Quit social media for a while. If you don’t make a living on social network platforms and you have no obligations to people on Facebook or Instagram it might help to quit social media. Let the people who want to reach out to you call you or text you. For some time delete the apps and let them stay deleted no matter what.
Go outside. Take a stroll during the day. Not in the night when it’s cold and stray dogs are trotting the empty streets. Go outside to the open market. The problem with being in the bad head space is not being outside, it’s getting the will power to go outside. You don’t feel like you should get out of bed or open your windows but you have to. You just have to if you really intend to leave depression behind. Let’s say depression likes to stay in dark corners for now. You’ll find that once you’re outside you’ll be interested in what’s going on around you, you might not want to return home.
Tell someone about it. Your mental health is important. If you don’t tell people they won’t know. I’ve been called ‘that bitch’ or worse because people don’t know the things you’re going through. You can’t tell everyone about your personal issues but you have to tell someone. If you don’t want to seek help from a professional tell a family member or a loved one. Even if they don’t seem to understand, telling them is good for you. They’ll think about it. They’ll consider it. There has to be that one person that you can tell. You don’t know that you’re misunderstood until you actually tell someone.
Watch a comedy show. I would recommend one that you’ve never seen before but you can trust to be really funny.
Don’t hold on to the past. That was the first lesson I learned and am still learning. Every time I caught myself thinking about things that had happened I would start doing something else; hum or draw or write poems. If someone hurt you, you have to let it go. Forgive them. If it comes back to haunt you forgive them all over again.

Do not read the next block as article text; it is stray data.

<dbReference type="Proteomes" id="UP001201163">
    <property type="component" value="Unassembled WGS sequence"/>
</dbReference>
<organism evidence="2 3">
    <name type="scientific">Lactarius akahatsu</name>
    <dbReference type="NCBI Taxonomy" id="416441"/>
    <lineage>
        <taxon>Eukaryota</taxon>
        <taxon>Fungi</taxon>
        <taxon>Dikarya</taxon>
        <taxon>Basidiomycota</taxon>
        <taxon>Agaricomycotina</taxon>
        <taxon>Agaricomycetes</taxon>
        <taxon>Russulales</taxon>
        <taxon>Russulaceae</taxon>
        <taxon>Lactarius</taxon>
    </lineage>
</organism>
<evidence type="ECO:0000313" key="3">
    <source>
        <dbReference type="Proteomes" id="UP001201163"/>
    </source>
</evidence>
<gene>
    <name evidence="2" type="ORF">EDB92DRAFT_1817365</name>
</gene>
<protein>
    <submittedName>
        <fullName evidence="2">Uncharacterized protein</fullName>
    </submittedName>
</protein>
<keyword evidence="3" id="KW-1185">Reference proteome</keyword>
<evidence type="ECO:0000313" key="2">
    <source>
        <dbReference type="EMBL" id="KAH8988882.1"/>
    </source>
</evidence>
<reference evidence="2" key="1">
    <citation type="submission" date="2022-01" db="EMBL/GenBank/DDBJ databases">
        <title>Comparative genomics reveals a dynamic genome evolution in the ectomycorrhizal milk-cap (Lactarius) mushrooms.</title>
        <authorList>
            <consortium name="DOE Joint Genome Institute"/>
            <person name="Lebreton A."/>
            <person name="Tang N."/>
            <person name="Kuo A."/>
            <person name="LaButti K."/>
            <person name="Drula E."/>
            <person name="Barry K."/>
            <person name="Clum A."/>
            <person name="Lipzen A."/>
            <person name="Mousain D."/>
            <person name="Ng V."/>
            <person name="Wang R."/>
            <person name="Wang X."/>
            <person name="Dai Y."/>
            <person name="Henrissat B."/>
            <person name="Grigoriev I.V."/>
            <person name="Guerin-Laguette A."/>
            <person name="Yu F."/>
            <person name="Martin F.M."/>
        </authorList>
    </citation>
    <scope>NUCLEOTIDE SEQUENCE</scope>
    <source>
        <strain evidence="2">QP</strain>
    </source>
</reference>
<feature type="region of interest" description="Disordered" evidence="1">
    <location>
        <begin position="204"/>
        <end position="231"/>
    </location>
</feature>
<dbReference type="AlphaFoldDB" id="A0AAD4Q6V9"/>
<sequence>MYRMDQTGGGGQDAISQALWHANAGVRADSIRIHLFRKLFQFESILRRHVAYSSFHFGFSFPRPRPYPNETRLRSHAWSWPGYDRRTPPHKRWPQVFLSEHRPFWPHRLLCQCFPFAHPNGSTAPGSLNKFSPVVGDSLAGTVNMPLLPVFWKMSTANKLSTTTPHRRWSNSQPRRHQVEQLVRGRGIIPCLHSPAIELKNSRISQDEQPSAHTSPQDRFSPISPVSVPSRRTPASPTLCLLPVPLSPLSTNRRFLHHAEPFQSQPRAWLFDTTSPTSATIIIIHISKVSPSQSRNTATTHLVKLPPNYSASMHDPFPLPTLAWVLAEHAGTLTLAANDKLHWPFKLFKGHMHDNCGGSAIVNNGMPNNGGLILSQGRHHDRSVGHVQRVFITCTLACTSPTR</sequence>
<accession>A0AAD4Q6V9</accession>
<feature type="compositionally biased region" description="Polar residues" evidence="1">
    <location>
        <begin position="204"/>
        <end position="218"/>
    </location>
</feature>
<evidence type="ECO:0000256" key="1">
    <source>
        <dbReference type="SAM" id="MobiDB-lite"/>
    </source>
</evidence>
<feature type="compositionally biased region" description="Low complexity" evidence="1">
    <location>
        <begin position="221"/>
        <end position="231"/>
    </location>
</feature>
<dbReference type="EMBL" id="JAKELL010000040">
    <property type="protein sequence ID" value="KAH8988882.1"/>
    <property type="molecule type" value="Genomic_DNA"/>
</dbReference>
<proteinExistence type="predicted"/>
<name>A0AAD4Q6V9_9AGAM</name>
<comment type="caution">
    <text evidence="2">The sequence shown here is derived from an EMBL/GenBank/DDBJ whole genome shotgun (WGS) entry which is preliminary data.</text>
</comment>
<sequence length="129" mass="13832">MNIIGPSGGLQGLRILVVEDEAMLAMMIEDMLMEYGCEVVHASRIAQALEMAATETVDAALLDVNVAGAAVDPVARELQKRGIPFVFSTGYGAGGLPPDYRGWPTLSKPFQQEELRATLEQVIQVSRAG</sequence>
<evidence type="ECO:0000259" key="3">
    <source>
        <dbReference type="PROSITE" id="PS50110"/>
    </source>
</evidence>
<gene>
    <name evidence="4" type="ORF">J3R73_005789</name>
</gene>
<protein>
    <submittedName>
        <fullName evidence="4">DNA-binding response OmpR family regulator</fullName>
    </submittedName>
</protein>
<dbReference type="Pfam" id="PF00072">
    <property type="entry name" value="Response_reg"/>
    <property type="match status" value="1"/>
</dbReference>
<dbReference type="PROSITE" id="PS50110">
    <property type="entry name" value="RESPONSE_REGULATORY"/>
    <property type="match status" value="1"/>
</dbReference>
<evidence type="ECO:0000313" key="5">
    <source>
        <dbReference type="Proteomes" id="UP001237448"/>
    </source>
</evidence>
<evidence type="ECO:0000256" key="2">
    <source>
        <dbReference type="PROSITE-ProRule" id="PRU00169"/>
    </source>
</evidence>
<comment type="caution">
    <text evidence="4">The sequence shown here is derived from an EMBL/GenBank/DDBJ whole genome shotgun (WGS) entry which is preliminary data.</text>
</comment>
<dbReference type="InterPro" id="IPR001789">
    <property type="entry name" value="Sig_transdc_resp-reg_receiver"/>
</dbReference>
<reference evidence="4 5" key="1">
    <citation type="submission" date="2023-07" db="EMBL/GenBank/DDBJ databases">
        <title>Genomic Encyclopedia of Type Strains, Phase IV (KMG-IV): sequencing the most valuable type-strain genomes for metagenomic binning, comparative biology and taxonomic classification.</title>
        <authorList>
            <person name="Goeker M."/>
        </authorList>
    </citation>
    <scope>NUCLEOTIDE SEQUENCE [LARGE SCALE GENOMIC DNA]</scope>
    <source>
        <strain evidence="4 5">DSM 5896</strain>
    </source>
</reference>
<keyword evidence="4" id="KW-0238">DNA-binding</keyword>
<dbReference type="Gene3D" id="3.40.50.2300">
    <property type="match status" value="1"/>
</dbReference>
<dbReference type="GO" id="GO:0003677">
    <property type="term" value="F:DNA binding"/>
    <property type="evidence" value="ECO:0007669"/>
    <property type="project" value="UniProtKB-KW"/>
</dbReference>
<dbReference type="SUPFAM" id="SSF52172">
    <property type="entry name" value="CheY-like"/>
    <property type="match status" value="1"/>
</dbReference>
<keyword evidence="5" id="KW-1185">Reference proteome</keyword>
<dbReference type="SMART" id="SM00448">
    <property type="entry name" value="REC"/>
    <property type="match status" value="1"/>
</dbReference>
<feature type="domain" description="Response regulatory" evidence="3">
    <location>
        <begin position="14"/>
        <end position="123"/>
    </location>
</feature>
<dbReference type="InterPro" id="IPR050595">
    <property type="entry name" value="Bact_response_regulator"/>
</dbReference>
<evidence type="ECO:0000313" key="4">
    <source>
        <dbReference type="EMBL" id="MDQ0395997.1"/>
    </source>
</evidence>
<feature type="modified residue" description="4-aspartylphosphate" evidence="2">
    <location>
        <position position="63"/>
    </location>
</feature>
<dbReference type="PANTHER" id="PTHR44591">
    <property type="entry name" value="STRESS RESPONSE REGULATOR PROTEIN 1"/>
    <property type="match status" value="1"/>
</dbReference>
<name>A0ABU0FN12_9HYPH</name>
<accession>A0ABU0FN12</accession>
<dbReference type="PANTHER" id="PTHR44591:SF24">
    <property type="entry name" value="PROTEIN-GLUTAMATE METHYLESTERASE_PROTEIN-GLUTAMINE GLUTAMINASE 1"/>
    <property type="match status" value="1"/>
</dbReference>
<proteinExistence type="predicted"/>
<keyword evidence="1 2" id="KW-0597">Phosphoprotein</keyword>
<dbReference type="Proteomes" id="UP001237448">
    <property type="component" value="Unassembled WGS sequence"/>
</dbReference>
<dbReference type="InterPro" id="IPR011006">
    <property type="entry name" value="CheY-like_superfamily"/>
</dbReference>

People who get depressed are usually perfectionists. They want everything to be ‘right’ and when that doesn’t work out they begin to blame themselves and make it difficult for people around them. Like being afraid if things don’t go a certain way you’ll be punished. Then punishing yourself when the high standards you set for yourself aren’t met. They develop a mistrust towards the system. Many times they come from families with very controlling parents. Children who were maltreated, punished over little things or born into deeply conservative families are at a higher risk of suffering from depression.
I know our childhoods shape our lives but they don’t have to control us. It’s okay to not be perfect. It’s okay to be human. Try to work on yourself but not harshly. Cry when you must and laugh when you need to. But it’s not okay to think that you’re worthless. It’s not okay to cry every single day. Let the past be the past. Give life and love and laughter another chance. Get up. Go draw the blinds and let the light in.
Got any more tips? You never know who you might be encouraging. Leave a comment below. Hope this helped in some way. Virtual hugs!